Two-time world champion and former Olympic sailor Sandy MacMillan says Nova Scotia is one of the easiest and most affordable places in North America to keep a boat. Another plus: there are few legal or physical barriers to cruising East Coast waters. Some islands are privately owned, but in general boaters have free access to coastlines, coves, and inlets, which elsewhere might be off limits.
MacMillan, who is president of Halifax-based North Sails Atlantic, a retailer of sales sails, riggings, and marine products, believes governments and recruiters should cast more of a spotlight on the region’s recreational waterways. Newcomers and former residents alike could be enticed here by campaigns that emphasize the lifestyle. “This is one of the best places to own a boat in the world,” he says, “but sailing [here] is not really talked about much.”
Although sailing is relatively affordable, it’s an important contributor to the economy. In 2005 a report released by trade association Discover Boating estimated the region’s revenues from recreational boating at around $460 million. And the 2009 Nautel Laser World Championships generated $6.6 million of economic activity for Nova Scotia.
Every few years, the Tall Ships Nova Scotia Festival brings a parade of international sailboats and welcome dollars to the area. “The Tall Ships celebrates the traditions of our seafaring past and maritime culture,” says event director Leanne Strathdee. “It’s also an excellent economic generator.” The last Tall Ships in 2009 contributed $32.8 million to the economy and attracted 94,000 out-of-province visitors. More than 40 ships visited seven ports during the 10-day event.
Preparing the St. Margaret’s Sailing Club to host the Nautel Laser World Championships required an investment of $1.5 million, almost half of which came from government. The upgrades in infrastructure have left the formerly unassuming club with an impressive two-storey race-management centre, a new breakwater, and docking. The Canadian Yachting Association recognized the event as the 2009 Regatta of the Year. Now there’s talk of bringing more major events to the region, including the World Laser Radials, perhaps as early as 2013.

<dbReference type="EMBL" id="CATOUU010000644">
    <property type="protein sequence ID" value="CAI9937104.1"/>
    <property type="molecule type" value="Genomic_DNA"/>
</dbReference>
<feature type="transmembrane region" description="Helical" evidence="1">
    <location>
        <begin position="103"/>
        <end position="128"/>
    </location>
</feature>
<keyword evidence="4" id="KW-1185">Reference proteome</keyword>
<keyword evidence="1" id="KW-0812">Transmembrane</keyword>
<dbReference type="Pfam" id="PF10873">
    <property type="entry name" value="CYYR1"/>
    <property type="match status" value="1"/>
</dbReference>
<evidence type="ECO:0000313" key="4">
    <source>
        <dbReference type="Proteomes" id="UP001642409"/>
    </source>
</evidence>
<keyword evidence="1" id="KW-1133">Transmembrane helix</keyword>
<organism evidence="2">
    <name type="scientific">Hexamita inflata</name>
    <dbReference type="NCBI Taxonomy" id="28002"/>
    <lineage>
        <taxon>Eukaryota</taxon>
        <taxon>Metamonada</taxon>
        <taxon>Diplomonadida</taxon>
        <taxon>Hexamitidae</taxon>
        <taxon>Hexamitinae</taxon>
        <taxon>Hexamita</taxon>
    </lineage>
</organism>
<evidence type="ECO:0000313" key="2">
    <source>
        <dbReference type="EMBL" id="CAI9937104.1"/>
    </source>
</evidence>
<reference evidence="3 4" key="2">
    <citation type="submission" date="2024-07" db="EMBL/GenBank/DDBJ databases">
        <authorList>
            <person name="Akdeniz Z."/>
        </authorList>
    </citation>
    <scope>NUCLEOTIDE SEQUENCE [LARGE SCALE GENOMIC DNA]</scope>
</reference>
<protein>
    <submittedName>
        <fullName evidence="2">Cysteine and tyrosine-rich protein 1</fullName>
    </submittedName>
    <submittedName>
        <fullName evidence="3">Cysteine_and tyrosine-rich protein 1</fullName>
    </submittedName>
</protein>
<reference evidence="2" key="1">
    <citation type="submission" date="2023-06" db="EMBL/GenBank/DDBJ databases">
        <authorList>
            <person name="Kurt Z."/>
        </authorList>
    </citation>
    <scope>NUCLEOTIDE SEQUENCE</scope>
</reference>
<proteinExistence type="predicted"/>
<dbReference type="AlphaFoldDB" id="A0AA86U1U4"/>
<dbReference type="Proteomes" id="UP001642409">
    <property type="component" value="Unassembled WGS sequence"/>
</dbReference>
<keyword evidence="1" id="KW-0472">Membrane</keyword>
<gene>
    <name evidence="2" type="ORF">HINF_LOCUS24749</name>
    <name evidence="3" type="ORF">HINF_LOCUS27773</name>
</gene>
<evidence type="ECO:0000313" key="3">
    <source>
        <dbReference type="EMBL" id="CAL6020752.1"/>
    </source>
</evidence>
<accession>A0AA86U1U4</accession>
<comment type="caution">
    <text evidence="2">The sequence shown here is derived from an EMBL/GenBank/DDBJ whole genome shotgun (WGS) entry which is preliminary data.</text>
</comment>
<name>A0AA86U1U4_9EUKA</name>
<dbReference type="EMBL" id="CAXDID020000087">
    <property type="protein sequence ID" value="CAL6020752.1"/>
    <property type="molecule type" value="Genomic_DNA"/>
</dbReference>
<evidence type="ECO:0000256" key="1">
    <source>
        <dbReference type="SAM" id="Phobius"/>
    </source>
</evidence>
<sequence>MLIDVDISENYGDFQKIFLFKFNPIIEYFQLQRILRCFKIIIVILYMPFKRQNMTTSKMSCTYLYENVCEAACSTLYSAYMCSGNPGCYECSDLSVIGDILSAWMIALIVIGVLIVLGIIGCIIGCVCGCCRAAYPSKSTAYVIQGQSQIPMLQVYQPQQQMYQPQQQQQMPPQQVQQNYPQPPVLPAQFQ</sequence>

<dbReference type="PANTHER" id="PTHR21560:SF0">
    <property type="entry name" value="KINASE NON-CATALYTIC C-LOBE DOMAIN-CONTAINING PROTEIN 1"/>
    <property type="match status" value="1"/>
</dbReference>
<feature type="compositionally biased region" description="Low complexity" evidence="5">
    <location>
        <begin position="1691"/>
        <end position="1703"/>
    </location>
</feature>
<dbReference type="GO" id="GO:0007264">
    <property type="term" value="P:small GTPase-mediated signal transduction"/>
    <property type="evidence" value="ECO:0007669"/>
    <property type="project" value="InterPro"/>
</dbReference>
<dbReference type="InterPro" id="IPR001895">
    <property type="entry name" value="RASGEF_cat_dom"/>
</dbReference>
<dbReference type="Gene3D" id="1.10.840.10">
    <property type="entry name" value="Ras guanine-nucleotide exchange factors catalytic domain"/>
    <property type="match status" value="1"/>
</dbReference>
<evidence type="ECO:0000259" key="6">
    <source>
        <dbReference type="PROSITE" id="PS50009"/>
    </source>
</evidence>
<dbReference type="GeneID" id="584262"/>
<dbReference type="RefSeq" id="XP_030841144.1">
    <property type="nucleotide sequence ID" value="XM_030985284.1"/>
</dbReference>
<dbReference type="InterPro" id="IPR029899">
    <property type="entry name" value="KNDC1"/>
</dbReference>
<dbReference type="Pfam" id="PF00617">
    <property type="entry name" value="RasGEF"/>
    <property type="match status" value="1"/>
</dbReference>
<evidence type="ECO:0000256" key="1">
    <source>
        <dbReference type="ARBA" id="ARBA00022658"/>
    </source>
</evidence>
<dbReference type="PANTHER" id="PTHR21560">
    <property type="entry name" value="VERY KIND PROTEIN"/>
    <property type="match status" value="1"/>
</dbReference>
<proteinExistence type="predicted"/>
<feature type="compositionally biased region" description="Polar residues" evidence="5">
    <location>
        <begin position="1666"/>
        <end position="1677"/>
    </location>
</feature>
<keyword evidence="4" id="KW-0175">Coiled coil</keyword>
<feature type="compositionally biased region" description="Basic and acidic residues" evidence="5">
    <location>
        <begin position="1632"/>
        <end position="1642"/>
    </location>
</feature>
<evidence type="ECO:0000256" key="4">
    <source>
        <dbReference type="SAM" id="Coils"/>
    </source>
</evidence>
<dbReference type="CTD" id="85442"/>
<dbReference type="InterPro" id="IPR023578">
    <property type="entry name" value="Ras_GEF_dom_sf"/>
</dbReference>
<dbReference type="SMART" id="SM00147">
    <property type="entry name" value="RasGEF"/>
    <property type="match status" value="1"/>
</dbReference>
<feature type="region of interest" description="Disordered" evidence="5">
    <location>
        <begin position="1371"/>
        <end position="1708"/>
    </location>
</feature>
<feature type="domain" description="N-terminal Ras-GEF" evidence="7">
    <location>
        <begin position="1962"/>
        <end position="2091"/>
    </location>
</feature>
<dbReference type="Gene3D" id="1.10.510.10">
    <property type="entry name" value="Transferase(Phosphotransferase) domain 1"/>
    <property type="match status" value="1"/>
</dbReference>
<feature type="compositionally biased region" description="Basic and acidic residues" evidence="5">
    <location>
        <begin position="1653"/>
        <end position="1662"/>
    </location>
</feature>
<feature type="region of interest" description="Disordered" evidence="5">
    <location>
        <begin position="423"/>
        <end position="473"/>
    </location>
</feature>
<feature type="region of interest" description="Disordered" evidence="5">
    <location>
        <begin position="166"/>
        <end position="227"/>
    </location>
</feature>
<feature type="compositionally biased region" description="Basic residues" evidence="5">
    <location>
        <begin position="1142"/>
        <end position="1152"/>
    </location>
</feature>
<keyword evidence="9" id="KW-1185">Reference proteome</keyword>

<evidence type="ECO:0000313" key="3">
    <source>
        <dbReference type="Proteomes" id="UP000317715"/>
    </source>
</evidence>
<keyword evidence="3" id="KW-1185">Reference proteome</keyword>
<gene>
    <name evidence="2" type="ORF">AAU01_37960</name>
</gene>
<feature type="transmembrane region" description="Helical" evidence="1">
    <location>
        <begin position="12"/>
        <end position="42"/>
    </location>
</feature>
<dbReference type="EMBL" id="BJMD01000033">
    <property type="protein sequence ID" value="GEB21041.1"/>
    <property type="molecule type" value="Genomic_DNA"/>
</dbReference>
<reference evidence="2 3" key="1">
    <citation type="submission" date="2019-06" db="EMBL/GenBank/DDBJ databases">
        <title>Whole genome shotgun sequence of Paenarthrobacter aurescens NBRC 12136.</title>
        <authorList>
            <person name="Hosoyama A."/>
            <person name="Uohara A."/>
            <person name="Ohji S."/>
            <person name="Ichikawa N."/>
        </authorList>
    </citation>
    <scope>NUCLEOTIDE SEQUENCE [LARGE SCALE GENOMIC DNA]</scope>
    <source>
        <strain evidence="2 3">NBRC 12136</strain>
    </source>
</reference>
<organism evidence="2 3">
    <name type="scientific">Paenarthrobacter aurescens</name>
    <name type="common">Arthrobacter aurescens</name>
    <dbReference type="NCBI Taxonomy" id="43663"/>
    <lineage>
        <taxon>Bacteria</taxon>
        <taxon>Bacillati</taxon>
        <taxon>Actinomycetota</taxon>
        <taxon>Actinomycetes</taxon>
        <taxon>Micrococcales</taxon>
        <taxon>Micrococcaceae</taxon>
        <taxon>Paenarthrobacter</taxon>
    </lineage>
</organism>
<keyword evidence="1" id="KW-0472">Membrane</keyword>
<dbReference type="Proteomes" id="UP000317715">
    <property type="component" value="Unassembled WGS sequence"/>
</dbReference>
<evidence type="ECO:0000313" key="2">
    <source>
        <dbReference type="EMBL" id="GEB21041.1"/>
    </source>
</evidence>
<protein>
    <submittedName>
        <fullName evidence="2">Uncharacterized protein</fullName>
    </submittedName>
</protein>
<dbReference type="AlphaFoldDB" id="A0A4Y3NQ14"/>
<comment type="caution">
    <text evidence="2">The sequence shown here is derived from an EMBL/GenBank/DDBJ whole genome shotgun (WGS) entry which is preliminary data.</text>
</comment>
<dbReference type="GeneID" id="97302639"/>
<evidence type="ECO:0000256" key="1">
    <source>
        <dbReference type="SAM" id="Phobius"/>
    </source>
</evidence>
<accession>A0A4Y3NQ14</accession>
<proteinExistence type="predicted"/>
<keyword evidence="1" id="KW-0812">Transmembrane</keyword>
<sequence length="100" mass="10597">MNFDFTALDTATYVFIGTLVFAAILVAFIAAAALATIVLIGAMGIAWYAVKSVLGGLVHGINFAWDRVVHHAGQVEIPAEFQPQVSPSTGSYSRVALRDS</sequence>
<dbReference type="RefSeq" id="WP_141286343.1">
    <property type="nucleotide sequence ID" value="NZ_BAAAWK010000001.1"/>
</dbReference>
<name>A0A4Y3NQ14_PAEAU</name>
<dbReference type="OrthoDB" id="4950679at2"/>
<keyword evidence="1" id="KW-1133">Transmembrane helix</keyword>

MacMillan was a key player in the Nautel event, including acting as the voice behind the on-water radio station during the race. Like the participants, he appreciated the event’s sophisticated technology; the radio was created by Nautel, the event’s title sponsor. A global leader in producing high-power radio-frequency products, the event worked with a scoring team from the nearby Lunenburg Yacht Club to allow race results to be posted from the water and uploaded directly to the event website. The radio station was streamed on the site, and people from as far away as New Zealand listened in. “They wowed the laser guys,” says MacMillan.
It was the first big event Nautel, whose headquarters is located in Hackett’s Cove on St. Margaret’s Bay, had been involved in. “There was an interesting confluence,” says Peter Conlon, the company’s president and CEO. “Nautel was turning 40, and it was the 40th anniversary of the creation of the laser by Canadian Bruce Kirby, who even attended the championships.” It was a big event for the company. “We provided lots of volunteers,” says Conlon. “It fostered a sense of pride in the Nautel family.”
According to Judy Lugar, that pride now extends to the entire community. “We recruited hundreds of volunteers—really, the whole community rose to the occasion in style,” she says. “Water has that effect on people; it brings them together, which is partly why East Coasters love it here.”